The Barrister Bounce Back Plan

May 13, 2020

Update 30 June 2020: the sustained protests against police violence has created a natural experiment that has produced the heartening if unsurprising finding that the proper use of masks really does significantly reduce the transmission of SARS-COV-2.  While our Barrister Bounce Back Phase One plan already required all customers to wear masks while in the store, seeing the absence of widespread new infections from people spending time together in close quarters outdoors while wearing masks makes us more confident in opening up for in-person shopping with a firm mask requirement at our Board Game Barrister stores and patio dining outside at our Oak & Shield Gaming Pub.

Our updated criteria are:

  • A Positive Test Rate at 5% or below for 7 days; and
  • 500 or fewer New Daily Infections

The hospital availability remains unchanged.

I had started mulling over these changes about 10 days ago when the presumed spike in protest-related infections wasn’t happening and it seemed like “Hey, this seems safe enough to reopen.  Let’s collect some evidence and see if our criteria should incorporate new data.”  As I write this, however, infections are definitely trending in the wrong direction.  My hope is that this turns out to be a blip, and we’ll return to the level we were at a month ago, even 2 weeks ago.  If that becomes the case, I’m optimistically hoping we’ll reopen for limited in-store shopping in the first half of July.

Caveat – testing: there is mitigation and there is suppression.  I am a proponent of suppression (New Zealand, I love you), but I have to accept the reality that nowhere near enough of our country believes similarly.  Therefore, I am considering successfully meeting mitigation standards as being “safe enough” for our staff.  My understanding of current thinking on testing is that Wisconsin should be doing close to 20,000 tests per day to be able to achieve mitigation (and 70,000 tests per day for suppression).  We’ve been doing between 5,000 and 12,000 tests per day recently.  I believe that both the Positive Test Rate and the New Daily Infections could be acceptable at even higher numbers if the number of tests performed reaches the mitigation standard. [This caveat is informed by the Harvard Global Health Institute’s State Testing Targets data available at https://globalepidemics.org/july-6-2020-state-testing-targets/]

Update 07 June 2020: we’re seeing a significant sustained downward trend on the Positive Test Rate.  This implies we’re finding more of the new transmissions that are occurring.  If this can be maintained, we feel that the New Daily infections criteria can be a higher number.  Because it seems that we might see sustained Positive Test Rates in the 2-3% range – far below the 7% our original plan foresaw – it is appropriate to add these scenarios to our plan.

  • A Positive Test Rate at 3% or below for 7 days increases the threshold for New Daily Infections to 250.
  • A Positive Test Rate at 2% or below for 7 days increases the threshold for New Daily Infections to 400.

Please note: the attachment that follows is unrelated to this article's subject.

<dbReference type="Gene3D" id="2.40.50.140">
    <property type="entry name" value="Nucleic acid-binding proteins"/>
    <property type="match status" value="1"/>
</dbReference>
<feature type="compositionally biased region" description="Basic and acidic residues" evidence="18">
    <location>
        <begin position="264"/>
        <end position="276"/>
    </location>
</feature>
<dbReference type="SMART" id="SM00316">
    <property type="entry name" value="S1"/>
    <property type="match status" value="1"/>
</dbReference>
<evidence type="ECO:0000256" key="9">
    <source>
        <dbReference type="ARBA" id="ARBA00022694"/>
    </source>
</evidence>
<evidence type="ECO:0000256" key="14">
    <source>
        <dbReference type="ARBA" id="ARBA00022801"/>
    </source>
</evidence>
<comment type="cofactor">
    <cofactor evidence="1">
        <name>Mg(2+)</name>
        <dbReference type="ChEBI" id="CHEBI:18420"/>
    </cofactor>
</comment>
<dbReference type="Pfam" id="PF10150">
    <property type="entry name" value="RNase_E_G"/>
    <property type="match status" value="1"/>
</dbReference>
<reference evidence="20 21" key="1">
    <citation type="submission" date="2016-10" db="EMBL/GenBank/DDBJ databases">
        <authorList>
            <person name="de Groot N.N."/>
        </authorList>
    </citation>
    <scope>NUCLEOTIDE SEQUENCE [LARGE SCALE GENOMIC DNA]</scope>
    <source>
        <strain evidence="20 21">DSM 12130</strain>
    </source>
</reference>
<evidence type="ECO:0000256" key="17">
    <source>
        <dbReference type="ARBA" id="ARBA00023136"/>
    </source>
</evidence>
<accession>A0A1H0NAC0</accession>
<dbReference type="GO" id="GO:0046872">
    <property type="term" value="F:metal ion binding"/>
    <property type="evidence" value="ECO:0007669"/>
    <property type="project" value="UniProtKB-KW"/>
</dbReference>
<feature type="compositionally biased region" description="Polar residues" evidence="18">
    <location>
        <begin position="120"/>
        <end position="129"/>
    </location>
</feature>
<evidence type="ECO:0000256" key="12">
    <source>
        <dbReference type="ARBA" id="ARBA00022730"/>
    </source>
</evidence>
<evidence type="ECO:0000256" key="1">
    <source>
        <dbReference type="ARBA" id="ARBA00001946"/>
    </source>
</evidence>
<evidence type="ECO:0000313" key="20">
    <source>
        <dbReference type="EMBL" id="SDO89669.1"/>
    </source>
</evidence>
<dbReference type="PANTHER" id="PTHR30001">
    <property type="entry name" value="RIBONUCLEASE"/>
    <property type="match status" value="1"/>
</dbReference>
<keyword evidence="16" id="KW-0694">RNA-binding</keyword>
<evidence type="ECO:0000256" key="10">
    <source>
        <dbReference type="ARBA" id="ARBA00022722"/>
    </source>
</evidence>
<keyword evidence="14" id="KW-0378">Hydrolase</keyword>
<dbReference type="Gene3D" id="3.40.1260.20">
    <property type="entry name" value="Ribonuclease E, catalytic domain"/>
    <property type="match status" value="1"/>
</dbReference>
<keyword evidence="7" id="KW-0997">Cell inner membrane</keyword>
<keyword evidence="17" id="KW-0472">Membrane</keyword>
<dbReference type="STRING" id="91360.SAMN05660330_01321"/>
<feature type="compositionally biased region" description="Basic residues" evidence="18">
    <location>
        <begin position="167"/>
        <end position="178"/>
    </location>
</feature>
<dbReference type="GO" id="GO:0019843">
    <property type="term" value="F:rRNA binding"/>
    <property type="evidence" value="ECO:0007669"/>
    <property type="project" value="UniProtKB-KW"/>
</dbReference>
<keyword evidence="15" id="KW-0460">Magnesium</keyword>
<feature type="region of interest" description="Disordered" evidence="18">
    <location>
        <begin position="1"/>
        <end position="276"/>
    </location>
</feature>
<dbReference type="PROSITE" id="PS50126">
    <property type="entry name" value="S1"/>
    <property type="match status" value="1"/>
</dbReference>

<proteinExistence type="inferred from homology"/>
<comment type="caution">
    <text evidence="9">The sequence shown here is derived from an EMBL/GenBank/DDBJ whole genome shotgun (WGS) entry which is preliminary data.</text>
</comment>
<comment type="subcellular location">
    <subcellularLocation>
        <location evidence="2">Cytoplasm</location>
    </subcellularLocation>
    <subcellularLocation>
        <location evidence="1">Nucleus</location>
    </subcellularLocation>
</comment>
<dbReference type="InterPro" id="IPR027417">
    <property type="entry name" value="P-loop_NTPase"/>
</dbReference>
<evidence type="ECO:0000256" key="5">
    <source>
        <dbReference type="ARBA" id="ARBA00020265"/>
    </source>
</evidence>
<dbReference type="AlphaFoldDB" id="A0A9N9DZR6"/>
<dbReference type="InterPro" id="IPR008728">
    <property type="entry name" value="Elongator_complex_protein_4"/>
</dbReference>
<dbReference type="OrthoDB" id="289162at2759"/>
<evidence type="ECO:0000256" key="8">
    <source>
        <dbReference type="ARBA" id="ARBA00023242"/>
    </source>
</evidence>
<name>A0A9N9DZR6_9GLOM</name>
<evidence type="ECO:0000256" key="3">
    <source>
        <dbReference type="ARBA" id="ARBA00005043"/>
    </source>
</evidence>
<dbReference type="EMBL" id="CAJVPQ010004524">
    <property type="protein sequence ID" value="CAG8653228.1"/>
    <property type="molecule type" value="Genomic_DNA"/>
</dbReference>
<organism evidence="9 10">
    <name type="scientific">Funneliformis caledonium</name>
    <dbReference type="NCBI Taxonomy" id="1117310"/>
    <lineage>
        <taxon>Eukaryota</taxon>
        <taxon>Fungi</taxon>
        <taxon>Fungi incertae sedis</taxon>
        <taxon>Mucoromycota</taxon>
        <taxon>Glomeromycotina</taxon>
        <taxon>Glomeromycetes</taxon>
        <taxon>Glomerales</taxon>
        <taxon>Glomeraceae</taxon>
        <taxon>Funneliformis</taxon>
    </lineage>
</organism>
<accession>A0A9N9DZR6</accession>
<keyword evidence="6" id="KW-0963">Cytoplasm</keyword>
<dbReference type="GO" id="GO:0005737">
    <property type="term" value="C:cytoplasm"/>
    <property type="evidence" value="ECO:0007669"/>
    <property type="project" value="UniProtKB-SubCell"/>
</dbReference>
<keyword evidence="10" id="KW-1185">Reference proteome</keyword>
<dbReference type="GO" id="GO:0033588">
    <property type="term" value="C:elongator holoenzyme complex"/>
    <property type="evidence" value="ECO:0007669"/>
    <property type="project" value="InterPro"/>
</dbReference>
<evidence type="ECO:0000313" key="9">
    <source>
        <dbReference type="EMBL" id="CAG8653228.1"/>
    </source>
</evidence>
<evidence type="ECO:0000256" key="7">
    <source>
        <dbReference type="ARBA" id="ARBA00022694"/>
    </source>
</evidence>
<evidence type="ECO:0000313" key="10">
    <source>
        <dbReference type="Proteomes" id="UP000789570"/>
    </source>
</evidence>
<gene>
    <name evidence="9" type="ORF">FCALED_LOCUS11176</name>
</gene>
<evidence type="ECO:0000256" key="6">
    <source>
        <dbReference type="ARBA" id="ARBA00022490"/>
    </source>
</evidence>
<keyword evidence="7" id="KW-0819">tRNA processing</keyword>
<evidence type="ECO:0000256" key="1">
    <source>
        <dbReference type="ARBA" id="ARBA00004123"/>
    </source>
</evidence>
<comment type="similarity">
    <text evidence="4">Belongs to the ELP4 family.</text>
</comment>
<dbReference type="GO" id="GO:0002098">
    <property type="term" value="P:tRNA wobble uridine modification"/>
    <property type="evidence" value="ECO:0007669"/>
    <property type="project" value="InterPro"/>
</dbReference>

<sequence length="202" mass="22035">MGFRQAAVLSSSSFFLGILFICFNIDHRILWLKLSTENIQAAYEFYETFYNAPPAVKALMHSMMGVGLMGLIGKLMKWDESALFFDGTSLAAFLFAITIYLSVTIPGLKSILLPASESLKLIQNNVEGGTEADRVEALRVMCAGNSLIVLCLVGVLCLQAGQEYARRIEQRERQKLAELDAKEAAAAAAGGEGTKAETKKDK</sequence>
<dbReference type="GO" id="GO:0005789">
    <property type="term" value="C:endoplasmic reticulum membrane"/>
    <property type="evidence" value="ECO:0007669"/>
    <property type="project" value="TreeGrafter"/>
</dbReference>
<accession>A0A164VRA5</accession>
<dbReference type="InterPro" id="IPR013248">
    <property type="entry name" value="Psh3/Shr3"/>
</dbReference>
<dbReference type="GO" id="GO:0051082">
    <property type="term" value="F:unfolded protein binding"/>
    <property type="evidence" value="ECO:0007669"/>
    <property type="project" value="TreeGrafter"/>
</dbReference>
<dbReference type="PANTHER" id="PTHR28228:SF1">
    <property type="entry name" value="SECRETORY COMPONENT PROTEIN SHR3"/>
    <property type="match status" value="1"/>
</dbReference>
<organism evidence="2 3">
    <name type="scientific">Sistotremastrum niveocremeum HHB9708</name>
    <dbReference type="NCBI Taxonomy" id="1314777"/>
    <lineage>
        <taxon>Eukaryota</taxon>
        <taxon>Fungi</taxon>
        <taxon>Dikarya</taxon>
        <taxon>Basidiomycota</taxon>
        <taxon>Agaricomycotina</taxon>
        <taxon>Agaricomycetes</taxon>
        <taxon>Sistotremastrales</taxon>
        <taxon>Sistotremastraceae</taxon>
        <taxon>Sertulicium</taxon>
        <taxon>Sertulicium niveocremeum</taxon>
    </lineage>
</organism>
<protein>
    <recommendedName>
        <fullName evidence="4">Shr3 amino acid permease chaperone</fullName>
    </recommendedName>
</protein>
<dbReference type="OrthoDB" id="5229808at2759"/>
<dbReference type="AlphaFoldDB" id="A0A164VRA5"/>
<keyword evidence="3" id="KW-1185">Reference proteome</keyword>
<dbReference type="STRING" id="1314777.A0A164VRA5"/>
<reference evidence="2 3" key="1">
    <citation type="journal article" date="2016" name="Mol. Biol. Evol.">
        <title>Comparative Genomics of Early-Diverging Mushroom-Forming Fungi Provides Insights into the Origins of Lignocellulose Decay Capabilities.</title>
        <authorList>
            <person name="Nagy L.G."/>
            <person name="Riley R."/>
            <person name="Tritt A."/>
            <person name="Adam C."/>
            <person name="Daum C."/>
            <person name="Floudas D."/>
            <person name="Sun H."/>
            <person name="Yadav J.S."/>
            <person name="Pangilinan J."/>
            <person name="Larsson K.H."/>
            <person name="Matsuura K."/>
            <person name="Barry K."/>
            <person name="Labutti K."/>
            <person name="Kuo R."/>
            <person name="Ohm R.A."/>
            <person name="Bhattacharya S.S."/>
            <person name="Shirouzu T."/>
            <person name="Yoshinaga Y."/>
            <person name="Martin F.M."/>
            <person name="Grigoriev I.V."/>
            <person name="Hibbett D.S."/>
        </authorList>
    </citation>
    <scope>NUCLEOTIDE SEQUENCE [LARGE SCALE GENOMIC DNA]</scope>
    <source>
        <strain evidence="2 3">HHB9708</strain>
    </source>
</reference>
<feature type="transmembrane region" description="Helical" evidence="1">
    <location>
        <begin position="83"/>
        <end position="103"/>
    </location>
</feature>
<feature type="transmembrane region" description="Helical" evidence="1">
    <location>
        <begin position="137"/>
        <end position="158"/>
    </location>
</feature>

TL;DR: We will open for in-store shopping and in-restaurant dining when these criteria are met:

  • 10% or greater availability of hospital beds (IBA) in the Southeast region as reported by
    https://www.dhs.wisconsin.gov/covid-19/hosp-data.htm
    If our area hospitals are running too-near capacity, we will do our part in reducing the opportunity for the virus to infect new humans.
  • Positive Test Rate is 7% or below for 7 consecutive days as measured by https://coronavirus.jhu.edu/testing/individual-states/wisconsin
    A low positive rate tells us that our testing capacity is great enough that our reported numbers are believable.
  • 100 or fewer New Daily Infections statewide for 10 consecutive days as measured by
    https://www.dhs.wisconsin.gov/covid-19/cases.htm
    A believable count of confirmed infections gives a read on how much virus is circulating between humans in our area.  This is our best proxy for the level of risk we’re asking our staff and customers to endure.  Setting a bright line puts our cards on the table and let’s us plan in a real way.

Until these three criteria are met, our Board Game Barrister retail stores will be open for online ordering with curbside pickup and our Oak & Shield Gaming Pub will be open for take-out and delivery.  They will not be open for in-store shopping on in-restaurant dining.


[Note: I wrote this before the Wisconsin Supreme Court ruling on May 13 that invalidated Emergency Order #28 which extended the Safer At Home period to May 26.  There is truly nothing I loathe more in this world than someone who says No to a proposed solution without proposing an alternative solution in its stead.  Growing up listening to Rush, the lyrics of Neil Peart are again ringing in my mind’s ear, “If you choose not to decide, you still have made a choice.”  Negating a considered decision to act only to replace it with unconsidered inaction is reprehensible and an abdication of leadership.  The more of this negation that occurs and results in real harm, the more I fear the post-pandemic reckoning will include not words and ideas, but torches and pitchforks.]


The goal of Wisconsin’s Safer at Home and similar measures around the country is to reduce transmission of the SARS-COV-2 virus that causes the Covid-19 disease by creating fewer opportunities for the virus to jump from human to human.  We believe that having an understanding of how much virus is being transmitted through the population is a critical prerequisite in determining our risk of becoming infected and of transmitting infection.